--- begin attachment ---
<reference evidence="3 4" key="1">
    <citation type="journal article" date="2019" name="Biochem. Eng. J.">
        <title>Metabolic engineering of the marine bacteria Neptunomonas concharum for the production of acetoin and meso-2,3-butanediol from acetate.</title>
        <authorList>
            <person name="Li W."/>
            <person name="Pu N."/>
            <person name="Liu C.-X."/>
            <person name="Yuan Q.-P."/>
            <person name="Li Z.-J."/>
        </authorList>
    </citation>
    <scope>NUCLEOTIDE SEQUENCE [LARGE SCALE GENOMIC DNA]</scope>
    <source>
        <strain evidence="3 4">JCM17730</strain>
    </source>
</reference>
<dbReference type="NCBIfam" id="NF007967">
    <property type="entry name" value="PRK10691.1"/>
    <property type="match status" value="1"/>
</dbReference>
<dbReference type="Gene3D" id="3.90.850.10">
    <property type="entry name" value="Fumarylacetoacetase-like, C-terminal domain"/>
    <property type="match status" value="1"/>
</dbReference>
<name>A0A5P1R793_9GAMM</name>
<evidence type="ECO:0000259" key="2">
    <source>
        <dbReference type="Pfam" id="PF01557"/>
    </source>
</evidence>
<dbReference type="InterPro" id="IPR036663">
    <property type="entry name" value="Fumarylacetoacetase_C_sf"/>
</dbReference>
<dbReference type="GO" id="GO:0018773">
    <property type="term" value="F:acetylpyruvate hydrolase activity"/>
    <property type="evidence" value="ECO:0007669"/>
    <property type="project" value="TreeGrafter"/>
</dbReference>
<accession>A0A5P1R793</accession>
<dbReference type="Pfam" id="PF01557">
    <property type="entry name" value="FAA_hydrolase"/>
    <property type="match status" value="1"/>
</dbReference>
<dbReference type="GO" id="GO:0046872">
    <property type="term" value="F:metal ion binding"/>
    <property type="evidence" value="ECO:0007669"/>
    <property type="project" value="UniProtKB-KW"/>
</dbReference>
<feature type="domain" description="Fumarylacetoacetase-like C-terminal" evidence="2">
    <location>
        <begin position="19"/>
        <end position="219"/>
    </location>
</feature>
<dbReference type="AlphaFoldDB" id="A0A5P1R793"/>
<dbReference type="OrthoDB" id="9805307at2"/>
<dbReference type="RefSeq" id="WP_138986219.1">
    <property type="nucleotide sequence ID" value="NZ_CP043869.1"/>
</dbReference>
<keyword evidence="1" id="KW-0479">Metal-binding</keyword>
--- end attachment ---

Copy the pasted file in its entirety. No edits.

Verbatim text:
<reference evidence="3 4" key="1">
    <citation type="journal article" date="2019" name="Biochem. Eng. J.">
        <title>Metabolic engineering of the marine bacteria Neptunomonas concharum for the production of acetoin and meso-2,3-butanediol from acetate.</title>
        <authorList>
            <person name="Li W."/>
            <person name="Pu N."/>
            <person name="Liu C.-X."/>
            <person name="Yuan Q.-P."/>
            <person name="Li Z.-J."/>
        </authorList>
    </citation>
    <scope>NUCLEOTIDE SEQUENCE [LARGE SCALE GENOMIC DNA]</scope>
    <source>
        <strain evidence="3 4">JCM17730</strain>
    </source>
</reference>
<dbReference type="NCBIfam" id="NF007967">
    <property type="entry name" value="PRK10691.1"/>
    <property type="match status" value="1"/>
</dbReference>
<dbReference type="Gene3D" id="3.90.850.10">
    <property type="entry name" value="Fumarylacetoacetase-like, C-terminal domain"/>
    <property type="match status" value="1"/>
</dbReference>
<name>A0A5P1R793_9GAMM</name>
<evidence type="ECO:0000259" key="2">
    <source>
        <dbReference type="Pfam" id="PF01557"/>
    </source>
</evidence>
<dbReference type="InterPro" id="IPR036663">
    <property type="entry name" value="Fumarylacetoacetase_C_sf"/>
</dbReference>
<dbReference type="GO" id="GO:0018773">
    <property type="term" value="F:acetylpyruvate hydrolase activity"/>
    <property type="evidence" value="ECO:0007669"/>
    <property type="project" value="TreeGrafter"/>
</dbReference>
<accession>A0A5P1R793</accession>
<dbReference type="Pfam" id="PF01557">
    <property type="entry name" value="FAA_hydrolase"/>
    <property type="match status" value="1"/>
</dbReference>
<dbReference type="GO" id="GO:0046872">
    <property type="term" value="F:metal ion binding"/>
    <property type="evidence" value="ECO:0007669"/>
    <property type="project" value="UniProtKB-KW"/>
</dbReference>
<feature type="domain" description="Fumarylacetoacetase-like C-terminal" evidence="2">
    <location>
        <begin position="19"/>
        <end position="219"/>
    </location>
</feature>
<dbReference type="AlphaFoldDB" id="A0A5P1R793"/>
<dbReference type="OrthoDB" id="9805307at2"/>
<dbReference type="RefSeq" id="WP_138986219.1">
    <property type="nucleotide sequence ID" value="NZ_CP043869.1"/>
</dbReference>
<keyword evidence="1" id="KW-0479">Metal-binding</keyword>